OCHC maintains a list of all pioneer and historic cemeteries in the state. The seven-member appointed commission helps people and organizations document, preserve and promote designated historic cemeteries statewide.

For more information about the grant program or the OCHC, visit www.oregonheritage.org or contact Kuri Gill at Kuri.gill@oprd.oregon.gov or 503-986-0685. 

Attached Media Files: 2024 Awards list
Oregon Heritage Commission awards grants to museum projects - 05/29/24

The Oregon Heritage Commission has awarded $75,031 in grants to 15 museums throughout the state as part of the Oregon Museum Grant program. The grants will help fund a variety of projects including collection preservation, interpretation, and heritage tourism. Award amounts ranged from $1,052 - $8,000.

Funded projects:

  • Benton County Historical Society, in Philomath, to complete the ADA assessment phase of the museum master plan.
  • Update the interpretation of Native American history in the permanent exhibit at the Cannon Beach History Center. 
  • Replace the roof of the Sumpter Museum in Baker County.
  • Digitize and make accessible through the University of Oregon Digital Newspaper Program the Willamina newspapers (1909-1972) and establish a museum research desk at the Willamina Museum in Yamhill County.
  • Preserve documents, scrapbooks, photos, and artifacts related to Patricia Whiting, who was the first Filipina to serve in the Oregon House of Representatives, housed at Five Oaks Museum in Washington County.
  • Organize the collection storage area at the Cascade Locks Historical Museum in Hood River County.
  • Provide a shared presentation system housed at the Gold Hill Historical Society Museum, including a speakers bureau and equipment for five participating museums in Jackson County.
  • Rehouse, assess damage, and update records for 75 historic textiles that were impacted by sprinkler water during a building fire at Gresham Historical Society.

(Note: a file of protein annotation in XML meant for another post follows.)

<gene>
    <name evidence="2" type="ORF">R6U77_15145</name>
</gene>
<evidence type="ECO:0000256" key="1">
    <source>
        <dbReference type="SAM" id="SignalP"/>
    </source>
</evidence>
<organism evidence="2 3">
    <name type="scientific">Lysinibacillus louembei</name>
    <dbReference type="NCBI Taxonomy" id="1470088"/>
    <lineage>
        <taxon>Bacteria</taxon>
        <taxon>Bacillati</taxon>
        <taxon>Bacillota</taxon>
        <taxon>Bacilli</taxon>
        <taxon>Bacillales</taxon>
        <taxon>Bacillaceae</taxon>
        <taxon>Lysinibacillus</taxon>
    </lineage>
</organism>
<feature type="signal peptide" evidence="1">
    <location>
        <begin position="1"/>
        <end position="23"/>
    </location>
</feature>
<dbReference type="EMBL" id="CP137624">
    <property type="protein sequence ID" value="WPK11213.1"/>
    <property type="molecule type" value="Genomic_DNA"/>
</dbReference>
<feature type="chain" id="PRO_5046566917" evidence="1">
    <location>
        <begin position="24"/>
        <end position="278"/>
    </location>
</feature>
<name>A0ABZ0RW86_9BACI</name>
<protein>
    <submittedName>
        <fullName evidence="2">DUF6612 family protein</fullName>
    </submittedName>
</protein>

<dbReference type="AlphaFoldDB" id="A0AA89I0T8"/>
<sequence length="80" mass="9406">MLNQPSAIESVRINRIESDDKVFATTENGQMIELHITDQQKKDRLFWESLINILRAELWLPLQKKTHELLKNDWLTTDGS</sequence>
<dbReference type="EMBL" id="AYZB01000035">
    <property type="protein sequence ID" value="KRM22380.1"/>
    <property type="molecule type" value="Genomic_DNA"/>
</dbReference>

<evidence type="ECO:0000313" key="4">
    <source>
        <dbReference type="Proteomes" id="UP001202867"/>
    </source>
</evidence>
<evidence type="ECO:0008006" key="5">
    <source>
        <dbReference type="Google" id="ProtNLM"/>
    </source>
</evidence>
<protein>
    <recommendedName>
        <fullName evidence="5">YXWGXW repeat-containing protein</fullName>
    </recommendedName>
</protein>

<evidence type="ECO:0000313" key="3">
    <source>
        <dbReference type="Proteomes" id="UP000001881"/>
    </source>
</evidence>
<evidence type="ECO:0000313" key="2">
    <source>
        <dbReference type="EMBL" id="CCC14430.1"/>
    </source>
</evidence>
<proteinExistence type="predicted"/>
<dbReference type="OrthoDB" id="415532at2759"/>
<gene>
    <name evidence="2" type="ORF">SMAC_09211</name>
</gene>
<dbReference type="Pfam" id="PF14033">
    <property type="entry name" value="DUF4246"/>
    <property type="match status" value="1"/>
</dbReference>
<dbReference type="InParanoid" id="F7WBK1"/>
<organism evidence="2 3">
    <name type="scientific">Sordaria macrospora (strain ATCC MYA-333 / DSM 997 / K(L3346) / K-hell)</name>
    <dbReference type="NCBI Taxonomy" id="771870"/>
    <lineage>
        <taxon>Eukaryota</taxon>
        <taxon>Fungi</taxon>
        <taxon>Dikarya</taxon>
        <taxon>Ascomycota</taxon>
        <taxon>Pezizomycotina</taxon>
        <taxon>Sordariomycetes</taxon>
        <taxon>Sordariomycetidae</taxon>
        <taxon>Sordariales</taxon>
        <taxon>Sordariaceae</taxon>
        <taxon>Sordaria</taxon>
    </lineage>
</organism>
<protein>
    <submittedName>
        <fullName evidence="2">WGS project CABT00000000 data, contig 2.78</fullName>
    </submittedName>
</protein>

• Collect oral histories and create a video about the Portland Greek Festival in Portland.
  • Purchase storage materials and rehouse the quilt and textile collections at Jacknife-Zion-Horseheaven Historical Society.
  • Provide access to oral histories, archival documents and photos through an interactive touch screen at Keizer Heritage Foundation.
  • Conduct the mechanical restoration of a 1914 LaFrance Pumper Truck at the Oregon Fire Service Museum, Memorial & Learning Center in Marion County.
  • Purchase and organize appropriate storage containers for textile collection pieces at the Shelton McMurphy Johnson House in Eugene.
  • Scan and associate with the catalog records of about 50% of the Deeds of Gift to the Southern Oregon Historical Society collection. 
  • Purchase a 3-D relief map of the “Wallowa Country” which includes traditional Wallowa band Nez Perce homelands and present-day Wallowa County for the Wallowa History Center.

The museum grant program is offered annually by the Oregon Heritage Commission, part of the Oregon Heritage program at Oregon Parks and Recreation Department (OPRD). The grant program began in 1965 when only 24 organizations were eligible for the program. The grant is funded OPRD lottery dollars. 

The Oregon Heritage Commission works to secure, sustain and enhance Oregon’s heritage. The Commission sponsors heritage initiatives that educate the public about the value of heritage and celebrate the state’s diversity.

The Oregon Heritage Commission consists of nine members appointed by the governor and nine agency advisors. Members are chosen from state agencies and statewide organizations, and represent a diverse geographical and heritage background. 

To learn more about the Oregon Museum Grant or the Oregon Heritage Commission, visit www.oregonheritage.org or contact Kuri Gill at Kuri.gill@oprd.oregon.gov or 503-986-0685. 

Attached Media Files: 2024 Oregon Museum grant awards.
Draft of Statewide Comprehensive Outdoor Recreation Plan is available online for public review - 05/23/24

SALEM, Oregon— The public is invited to comment on the draft 2025-29 Oregon Statewide Comprehensive Outdoor Recreation Plan (SCORP) titled Balance and Engagement: Sustaining the Benefits for All Oregonians. A copy of the draft SCORP document and support documents are posted online for public review.  The Oregon Parks and Recreation Department (OPRD) will accept comments until June 28, 2024.

The five-year plan is a comprehensive look at Oregon’s outdoor recreation needs and priorities based on a representative population survey of more than 3,000 residents and recreation providers. The research was conducted in collaboration with Oregon State University. 

Results help guide federal, state, and local government, as well as the private and nonprofit sectors, in making policy and planning decisions. The primary purpose of the plan is to provide guidance for the Land and Water Conservation Fund grant program and other OPRD grant programs. The SCORP also provides up-to-date, high-quality information to assist recreation providers with park system planning in Oregon.

Comments can be submitted directly through a comment feature on the SCORP webpage or by mail to Oregon Parks & Recreation Department, 725 Summer Street NE, Suite C, Salem, OR 97301, Attn: Caleb Dickson.